Colorado coal mine appeals court ruling
The Colowyo Coal Co. has appealed a ruling that requires regulators to consider climate impact of coal mining and is fighting to keep the mine operating during the appeals process.
The Associated Press reported that the Colowyo Coal Co. asked the 10th U.S. Circuit Court of Appeals in Denver, CO to overturn a ruling requiring federal regulators to redo their environmental review of operations at its mine near Craig, CO within four months. U.S. District Judge Brooke Jackson said the mine's permit would be yanked if the deadline was missed.
Such appeals normally take months to complete, so the company also asked Jackson to put his ruling on hold while the various legal issues are considered.
In their request to Jackson, Colowyo lawyers argue regulators might not be able to complete such a process in time, which could potentially put 220 miners out of work.
The Office of Surface Mining, Regulation and Enforcement, part of the Interior Department, posted notice of the new review May 22 and plans to accept public comments through June 15.
"Our intent is to finish the review within 120 days," said office spokesman Chris Holmes, who declined to elaborate.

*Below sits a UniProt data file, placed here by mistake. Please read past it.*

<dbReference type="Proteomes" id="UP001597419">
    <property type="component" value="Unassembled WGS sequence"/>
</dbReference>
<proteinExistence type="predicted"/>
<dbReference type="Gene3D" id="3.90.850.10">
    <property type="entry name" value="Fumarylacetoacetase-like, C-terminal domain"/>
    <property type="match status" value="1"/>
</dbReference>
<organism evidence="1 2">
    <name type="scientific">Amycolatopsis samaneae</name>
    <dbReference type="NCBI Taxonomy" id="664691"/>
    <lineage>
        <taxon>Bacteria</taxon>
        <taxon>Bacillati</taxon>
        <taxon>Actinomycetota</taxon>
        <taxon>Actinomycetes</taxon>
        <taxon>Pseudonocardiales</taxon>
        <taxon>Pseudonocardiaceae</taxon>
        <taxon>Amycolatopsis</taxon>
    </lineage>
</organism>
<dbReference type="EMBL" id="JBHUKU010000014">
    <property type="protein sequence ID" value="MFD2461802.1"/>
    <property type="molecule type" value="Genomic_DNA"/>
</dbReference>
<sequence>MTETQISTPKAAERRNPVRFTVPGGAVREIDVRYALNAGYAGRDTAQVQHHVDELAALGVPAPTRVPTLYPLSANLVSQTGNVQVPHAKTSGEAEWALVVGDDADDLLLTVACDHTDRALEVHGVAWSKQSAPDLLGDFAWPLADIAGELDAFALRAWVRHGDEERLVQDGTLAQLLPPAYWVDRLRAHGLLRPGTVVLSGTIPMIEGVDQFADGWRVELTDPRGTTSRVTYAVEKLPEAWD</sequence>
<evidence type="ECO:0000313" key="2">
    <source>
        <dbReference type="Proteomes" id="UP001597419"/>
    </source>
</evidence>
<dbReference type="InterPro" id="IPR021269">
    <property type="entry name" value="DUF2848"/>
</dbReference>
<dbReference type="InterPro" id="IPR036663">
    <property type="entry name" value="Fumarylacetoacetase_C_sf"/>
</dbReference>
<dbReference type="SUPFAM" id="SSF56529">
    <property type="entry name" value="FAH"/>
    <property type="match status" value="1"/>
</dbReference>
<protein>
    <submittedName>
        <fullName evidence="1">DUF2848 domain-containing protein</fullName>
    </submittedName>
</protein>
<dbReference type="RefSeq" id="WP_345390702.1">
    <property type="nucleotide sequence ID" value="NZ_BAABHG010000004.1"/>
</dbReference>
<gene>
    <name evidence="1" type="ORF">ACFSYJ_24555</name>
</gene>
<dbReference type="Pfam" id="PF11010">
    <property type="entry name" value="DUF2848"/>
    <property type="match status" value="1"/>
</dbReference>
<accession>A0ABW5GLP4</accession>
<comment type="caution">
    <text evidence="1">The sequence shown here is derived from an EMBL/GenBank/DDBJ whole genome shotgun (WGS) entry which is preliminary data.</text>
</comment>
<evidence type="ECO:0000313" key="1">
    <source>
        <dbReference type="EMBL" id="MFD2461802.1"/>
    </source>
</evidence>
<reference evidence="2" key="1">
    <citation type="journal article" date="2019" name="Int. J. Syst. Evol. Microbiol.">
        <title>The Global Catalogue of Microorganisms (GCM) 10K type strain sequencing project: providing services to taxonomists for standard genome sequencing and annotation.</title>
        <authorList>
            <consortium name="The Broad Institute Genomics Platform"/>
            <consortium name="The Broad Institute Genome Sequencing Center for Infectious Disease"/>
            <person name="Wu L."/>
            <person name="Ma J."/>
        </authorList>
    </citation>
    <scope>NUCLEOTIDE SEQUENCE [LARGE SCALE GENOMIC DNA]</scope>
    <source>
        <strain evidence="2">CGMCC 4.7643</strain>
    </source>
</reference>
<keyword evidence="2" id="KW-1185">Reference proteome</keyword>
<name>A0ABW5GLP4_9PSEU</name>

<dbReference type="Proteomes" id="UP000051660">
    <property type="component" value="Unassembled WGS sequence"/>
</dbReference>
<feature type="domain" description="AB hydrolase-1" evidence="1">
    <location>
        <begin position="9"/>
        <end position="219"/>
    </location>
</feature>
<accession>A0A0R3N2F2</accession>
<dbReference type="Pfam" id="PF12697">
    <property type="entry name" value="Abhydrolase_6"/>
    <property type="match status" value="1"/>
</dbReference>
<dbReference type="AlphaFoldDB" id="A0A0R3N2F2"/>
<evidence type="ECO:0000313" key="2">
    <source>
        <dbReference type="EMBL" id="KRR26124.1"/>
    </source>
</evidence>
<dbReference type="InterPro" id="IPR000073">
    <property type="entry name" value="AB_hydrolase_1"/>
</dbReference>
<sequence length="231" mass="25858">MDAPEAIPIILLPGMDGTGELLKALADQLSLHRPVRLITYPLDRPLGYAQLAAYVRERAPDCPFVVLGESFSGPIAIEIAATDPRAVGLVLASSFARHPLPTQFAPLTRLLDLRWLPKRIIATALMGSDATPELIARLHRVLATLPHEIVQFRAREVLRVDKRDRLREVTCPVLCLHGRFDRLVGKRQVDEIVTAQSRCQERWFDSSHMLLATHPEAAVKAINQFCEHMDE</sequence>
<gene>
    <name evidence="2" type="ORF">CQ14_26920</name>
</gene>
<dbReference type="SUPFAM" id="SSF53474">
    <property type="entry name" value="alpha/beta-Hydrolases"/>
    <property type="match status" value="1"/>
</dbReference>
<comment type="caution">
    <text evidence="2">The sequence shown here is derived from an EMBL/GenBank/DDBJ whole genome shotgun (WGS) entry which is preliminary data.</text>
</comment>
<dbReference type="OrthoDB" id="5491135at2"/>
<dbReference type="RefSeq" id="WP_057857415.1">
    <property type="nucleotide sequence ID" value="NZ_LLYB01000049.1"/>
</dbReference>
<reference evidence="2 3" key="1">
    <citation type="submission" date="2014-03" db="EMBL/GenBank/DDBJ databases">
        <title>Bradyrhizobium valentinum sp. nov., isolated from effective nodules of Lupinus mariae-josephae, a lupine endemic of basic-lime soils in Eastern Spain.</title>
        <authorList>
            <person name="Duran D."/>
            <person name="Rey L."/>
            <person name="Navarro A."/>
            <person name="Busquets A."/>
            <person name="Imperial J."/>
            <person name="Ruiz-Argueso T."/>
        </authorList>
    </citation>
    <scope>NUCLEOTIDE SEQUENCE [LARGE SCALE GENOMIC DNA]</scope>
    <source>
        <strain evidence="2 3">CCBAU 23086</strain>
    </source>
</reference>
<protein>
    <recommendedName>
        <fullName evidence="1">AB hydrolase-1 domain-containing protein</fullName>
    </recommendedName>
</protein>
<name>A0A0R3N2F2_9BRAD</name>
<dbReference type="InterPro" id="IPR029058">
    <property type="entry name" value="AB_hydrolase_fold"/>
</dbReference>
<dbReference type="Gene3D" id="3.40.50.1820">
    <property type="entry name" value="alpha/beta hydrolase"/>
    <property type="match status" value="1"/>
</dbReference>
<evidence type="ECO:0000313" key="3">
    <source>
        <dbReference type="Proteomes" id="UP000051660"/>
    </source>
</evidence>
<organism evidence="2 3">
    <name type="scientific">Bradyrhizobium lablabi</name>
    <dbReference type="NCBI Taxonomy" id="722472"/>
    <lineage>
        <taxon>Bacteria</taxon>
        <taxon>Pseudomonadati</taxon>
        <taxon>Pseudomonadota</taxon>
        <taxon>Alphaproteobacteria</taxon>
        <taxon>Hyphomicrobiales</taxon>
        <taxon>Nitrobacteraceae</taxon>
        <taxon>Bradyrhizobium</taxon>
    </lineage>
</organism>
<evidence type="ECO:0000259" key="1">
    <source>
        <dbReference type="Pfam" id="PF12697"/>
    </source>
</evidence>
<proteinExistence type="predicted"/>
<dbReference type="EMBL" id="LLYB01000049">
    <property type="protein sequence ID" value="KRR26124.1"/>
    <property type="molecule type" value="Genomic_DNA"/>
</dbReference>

Gov. John Hickenlooper and members of Colorado's congressional delegation have urged Interior Secretary Sally Jewell to make sure the review is completed in time to save the jobs and the $12 million the mine pays in taxes and royalties each year.
Jackson's ruling echoed another one he issued last year halting a mining expansion at Arch Coal Inc.'s West Elk mine in Somerset, CO. He halted it partly because the Bureau of Land Management considered but rejected calculating the impact of future greenhouse emissions of the new coal to be mined.
In April, another Denver federal judge, John Kane, ruled the surface mining office must consider the effects of burning coal at a northwestern New Mexico power plant before allowing an expansion of the Navajo Nation's Navajo Mine. Environmentalists there were mostly concerned with mercury pollution impacting fish in the San Juan River, not climate change.
The Navajo Nation company that owns the mine has appealed Kane's ruling to the 10th Circuit. The West Elk ruling was not appealed.